SAVANNAH -- Kerr-McGee Corp. moved one step closer Thursday to becoming the world's third-largest maker of titanium dioxide pigment -- the powder making your whites whiter.
Products such as sunscreen, paint and white paper need titanium dioxide pigment.
Oklahoma City-based Kerr-McGee, already a world leader in the pigment field, made its purchase of Kemira Oyj's Savannah-based pigment plant final Thursday. It is awaiting government approval in The Netherlands on the purchase of another Kemira plant in Botlek.
Kerr-McGee is paying $403 million to buy both plants.
The Savannah plant, which served as Kemira's American headquarters, will now join a plant in Hamilton, Miss., as one of Kerr-McGee's two U.S. titanium dioxide manufacturing plants.
Richard R. Dean has been named Kerr-McGee's Savannah manager. He is currently working for Kerr-McGee in Australia and is expected to arrive in Savannah in about a week. As for the nearly 640 other Savannah employees, Kerr-McGee officials are remaining tight-lipped about exactly what the acquisition means for them.
"Savannah will move from being a corporate site to being an operations site," said Debbie Schramm, a Kerr-McGee spokeswoman.
By the end of April, Ms. Schramm said, Kerr-McGee will have completed its review of the Savannah plant. Among the many things Kerr-McGee officials will be looking at is whether any of the Savannah jobs are being duplicated in Hamilton.
"We expect to achieve cost reductions in excess of $40 million per year over the next two years," Luke R. Corbett, Kerr-McGee's chairman and chief executive officer said in a statement released by the company. "I am also confident that, with our expertise and technological advancements, we can create additional value for shareholders through our titanium dioxide pigment business."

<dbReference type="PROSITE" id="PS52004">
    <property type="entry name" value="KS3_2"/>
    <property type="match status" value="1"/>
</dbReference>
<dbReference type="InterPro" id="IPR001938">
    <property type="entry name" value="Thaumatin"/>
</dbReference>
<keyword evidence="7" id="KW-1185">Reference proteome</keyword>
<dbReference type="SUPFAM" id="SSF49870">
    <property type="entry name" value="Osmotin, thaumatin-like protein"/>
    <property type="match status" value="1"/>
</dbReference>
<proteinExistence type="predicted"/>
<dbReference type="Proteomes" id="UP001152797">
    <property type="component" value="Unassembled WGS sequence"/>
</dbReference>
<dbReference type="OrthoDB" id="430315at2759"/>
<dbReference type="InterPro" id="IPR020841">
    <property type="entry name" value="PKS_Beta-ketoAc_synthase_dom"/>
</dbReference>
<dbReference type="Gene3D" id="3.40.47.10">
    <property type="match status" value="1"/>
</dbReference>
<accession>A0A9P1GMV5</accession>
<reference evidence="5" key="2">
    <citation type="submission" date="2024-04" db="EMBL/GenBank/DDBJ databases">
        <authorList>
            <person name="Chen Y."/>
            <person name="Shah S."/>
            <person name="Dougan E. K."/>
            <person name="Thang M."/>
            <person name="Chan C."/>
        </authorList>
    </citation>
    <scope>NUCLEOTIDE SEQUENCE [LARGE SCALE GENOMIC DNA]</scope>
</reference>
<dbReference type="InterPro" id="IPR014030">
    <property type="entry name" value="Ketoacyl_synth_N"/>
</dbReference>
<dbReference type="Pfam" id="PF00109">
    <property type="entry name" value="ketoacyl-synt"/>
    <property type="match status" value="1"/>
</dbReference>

A second U.S. plant helps the company meet the demand of its North and South American customers, Ms. Schramm said. Kerr-McGee controls 16 percent of the world's titanium dioxide market.
Kerr-McGee officials also will evaluate what improvements need to be made to the Savannah plant. Since 1987, the Georgia Environmental Protection Division has written 10 consent orders against Kemira for violations of air quality standards and five orders for water-quality standard violations.
During the past two years, Kemira spent $1.6 million to meet the terms of those consent orders. A consent order is a negotiated settlement between a violating company and a state enforcement agency. It is designed to address an environmental problem and has the weight of a court order.
Kerr-McGee, which has earned the prestigious ISO 14000 certification for the environmental safety of its Hamilton plant, is planning to upgrade the equipment in Savannah, Ms. Schramm said. Kemira was already using Kerr-McGee's chloride process in Savannah under a licensing agreement, but several improvements have been made to the process that are not being used locally, Ms. Schramm added.
Kerr-McGee is an energy and inorganic chemical company with worldwide operations and assets of about $7 billion.
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